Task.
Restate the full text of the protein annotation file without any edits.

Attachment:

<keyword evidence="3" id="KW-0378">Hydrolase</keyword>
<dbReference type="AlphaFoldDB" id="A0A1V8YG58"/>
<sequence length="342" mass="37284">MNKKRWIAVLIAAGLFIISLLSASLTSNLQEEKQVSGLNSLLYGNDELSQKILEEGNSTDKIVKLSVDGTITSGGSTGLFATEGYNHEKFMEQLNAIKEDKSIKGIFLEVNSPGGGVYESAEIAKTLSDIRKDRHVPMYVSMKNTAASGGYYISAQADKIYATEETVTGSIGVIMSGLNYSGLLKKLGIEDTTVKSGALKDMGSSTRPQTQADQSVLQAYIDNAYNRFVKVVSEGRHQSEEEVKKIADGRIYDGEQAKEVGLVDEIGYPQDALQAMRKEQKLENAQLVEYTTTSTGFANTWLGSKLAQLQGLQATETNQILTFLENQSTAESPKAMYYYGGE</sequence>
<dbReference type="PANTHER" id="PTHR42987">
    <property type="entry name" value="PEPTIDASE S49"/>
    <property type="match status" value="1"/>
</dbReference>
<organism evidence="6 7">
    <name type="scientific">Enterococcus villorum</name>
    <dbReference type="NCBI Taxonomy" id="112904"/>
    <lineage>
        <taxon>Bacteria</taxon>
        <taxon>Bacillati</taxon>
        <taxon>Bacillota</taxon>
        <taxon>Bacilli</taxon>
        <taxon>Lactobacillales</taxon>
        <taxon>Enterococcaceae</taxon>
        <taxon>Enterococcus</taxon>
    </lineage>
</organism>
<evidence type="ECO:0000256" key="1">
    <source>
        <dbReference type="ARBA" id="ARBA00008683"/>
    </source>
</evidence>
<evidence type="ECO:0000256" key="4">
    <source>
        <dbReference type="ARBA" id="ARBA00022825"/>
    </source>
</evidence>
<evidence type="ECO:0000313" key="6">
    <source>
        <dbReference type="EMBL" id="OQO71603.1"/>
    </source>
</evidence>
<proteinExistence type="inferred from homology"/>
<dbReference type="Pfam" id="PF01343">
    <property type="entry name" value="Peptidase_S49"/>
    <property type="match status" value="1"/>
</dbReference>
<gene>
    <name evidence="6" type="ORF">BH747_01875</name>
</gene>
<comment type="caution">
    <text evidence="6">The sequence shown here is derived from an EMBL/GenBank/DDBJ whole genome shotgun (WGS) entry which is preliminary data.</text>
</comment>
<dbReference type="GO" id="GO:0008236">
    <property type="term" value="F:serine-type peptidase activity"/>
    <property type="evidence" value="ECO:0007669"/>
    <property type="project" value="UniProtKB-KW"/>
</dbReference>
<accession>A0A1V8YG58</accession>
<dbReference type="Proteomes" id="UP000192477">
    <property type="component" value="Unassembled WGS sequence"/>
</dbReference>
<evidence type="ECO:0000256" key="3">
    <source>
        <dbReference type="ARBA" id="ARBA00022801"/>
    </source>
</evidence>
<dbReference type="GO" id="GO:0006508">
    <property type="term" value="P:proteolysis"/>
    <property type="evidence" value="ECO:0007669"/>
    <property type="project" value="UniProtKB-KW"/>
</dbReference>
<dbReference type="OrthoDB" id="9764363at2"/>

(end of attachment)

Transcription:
<keyword evidence="3" id="KW-0378">Hydrolase</keyword>
<dbReference type="AlphaFoldDB" id="A0A1V8YG58"/>
<sequence length="342" mass="37284">MNKKRWIAVLIAAGLFIISLLSASLTSNLQEEKQVSGLNSLLYGNDELSQKILEEGNSTDKIVKLSVDGTITSGGSTGLFATEGYNHEKFMEQLNAIKEDKSIKGIFLEVNSPGGGVYESAEIAKTLSDIRKDRHVPMYVSMKNTAASGGYYISAQADKIYATEETVTGSIGVIMSGLNYSGLLKKLGIEDTTVKSGALKDMGSSTRPQTQADQSVLQAYIDNAYNRFVKVVSEGRHQSEEEVKKIADGRIYDGEQAKEVGLVDEIGYPQDALQAMRKEQKLENAQLVEYTTTSTGFANTWLGSKLAQLQGLQATETNQILTFLENQSTAESPKAMYYYGGE</sequence>
<dbReference type="PANTHER" id="PTHR42987">
    <property type="entry name" value="PEPTIDASE S49"/>
    <property type="match status" value="1"/>
</dbReference>
<organism evidence="6 7">
    <name type="scientific">Enterococcus villorum</name>
    <dbReference type="NCBI Taxonomy" id="112904"/>
    <lineage>
        <taxon>Bacteria</taxon>
        <taxon>Bacillati</taxon>
        <taxon>Bacillota</taxon>
        <taxon>Bacilli</taxon>
        <taxon>Lactobacillales</taxon>
        <taxon>Enterococcaceae</taxon>
        <taxon>Enterococcus</taxon>
    </lineage>
</organism>
<evidence type="ECO:0000256" key="1">
    <source>
        <dbReference type="ARBA" id="ARBA00008683"/>
    </source>
</evidence>
<evidence type="ECO:0000256" key="4">
    <source>
        <dbReference type="ARBA" id="ARBA00022825"/>
    </source>
</evidence>
<evidence type="ECO:0000313" key="6">
    <source>
        <dbReference type="EMBL" id="OQO71603.1"/>
    </source>
</evidence>
<proteinExistence type="inferred from homology"/>
<dbReference type="Pfam" id="PF01343">
    <property type="entry name" value="Peptidase_S49"/>
    <property type="match status" value="1"/>
</dbReference>
<gene>
    <name evidence="6" type="ORF">BH747_01875</name>
</gene>
<comment type="caution">
    <text evidence="6">The sequence shown here is derived from an EMBL/GenBank/DDBJ whole genome shotgun (WGS) entry which is preliminary data.</text>
</comment>
<dbReference type="GO" id="GO:0008236">
    <property type="term" value="F:serine-type peptidase activity"/>
    <property type="evidence" value="ECO:0007669"/>
    <property type="project" value="UniProtKB-KW"/>
</dbReference>
<accession>A0A1V8YG58</accession>
<dbReference type="Proteomes" id="UP000192477">
    <property type="component" value="Unassembled WGS sequence"/>
</dbReference>
<evidence type="ECO:0000256" key="3">
    <source>
        <dbReference type="ARBA" id="ARBA00022801"/>
    </source>
</evidence>
<dbReference type="GO" id="GO:0006508">
    <property type="term" value="P:proteolysis"/>
    <property type="evidence" value="ECO:0007669"/>
    <property type="project" value="UniProtKB-KW"/>
</dbReference>
<dbReference type="OrthoDB" id="9764363at2"/>